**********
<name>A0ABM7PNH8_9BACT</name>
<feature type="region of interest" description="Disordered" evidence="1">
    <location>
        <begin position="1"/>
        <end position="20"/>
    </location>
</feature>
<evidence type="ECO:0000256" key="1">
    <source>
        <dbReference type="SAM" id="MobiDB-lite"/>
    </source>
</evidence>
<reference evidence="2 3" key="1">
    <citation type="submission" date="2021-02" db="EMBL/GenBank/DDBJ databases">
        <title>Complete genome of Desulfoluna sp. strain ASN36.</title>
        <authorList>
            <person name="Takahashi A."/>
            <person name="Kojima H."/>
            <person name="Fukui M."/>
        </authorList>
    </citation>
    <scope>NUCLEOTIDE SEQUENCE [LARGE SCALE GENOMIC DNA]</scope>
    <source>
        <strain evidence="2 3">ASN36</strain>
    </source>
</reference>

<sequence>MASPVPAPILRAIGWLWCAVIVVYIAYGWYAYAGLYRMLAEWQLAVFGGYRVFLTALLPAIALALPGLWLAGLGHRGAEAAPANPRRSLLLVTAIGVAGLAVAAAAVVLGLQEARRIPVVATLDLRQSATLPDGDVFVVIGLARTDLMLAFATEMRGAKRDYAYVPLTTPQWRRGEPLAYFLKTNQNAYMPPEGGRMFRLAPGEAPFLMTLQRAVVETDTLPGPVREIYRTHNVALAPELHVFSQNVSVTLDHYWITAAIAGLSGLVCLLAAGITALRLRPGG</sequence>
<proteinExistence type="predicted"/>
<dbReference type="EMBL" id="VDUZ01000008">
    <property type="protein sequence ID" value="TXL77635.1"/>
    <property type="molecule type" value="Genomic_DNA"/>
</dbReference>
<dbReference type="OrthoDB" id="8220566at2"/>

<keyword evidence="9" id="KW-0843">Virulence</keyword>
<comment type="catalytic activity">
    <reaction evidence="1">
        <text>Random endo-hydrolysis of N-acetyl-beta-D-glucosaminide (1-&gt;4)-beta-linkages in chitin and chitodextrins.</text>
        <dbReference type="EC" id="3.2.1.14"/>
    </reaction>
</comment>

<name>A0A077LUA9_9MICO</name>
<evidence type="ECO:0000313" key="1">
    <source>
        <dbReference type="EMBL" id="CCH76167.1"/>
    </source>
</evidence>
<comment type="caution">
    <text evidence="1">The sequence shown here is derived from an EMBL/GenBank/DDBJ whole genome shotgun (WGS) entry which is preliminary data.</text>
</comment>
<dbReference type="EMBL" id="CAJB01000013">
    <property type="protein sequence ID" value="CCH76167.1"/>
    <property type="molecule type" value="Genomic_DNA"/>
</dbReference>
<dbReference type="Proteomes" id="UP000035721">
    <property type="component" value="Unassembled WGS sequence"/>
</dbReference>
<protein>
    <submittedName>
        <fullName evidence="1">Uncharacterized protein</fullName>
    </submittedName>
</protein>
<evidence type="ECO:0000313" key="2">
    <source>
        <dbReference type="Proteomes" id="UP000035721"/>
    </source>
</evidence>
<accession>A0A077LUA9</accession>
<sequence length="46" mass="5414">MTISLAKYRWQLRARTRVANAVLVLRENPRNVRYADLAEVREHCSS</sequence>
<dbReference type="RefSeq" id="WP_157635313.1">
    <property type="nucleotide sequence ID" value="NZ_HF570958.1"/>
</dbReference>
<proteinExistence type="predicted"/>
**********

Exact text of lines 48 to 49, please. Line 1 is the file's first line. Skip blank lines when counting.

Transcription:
    <text evidence="1">The sequence shown here is derived from an EMBL/GenBank/DDBJ whole genome shotgun (WGS) entry which is preliminary data.</text>
</comment>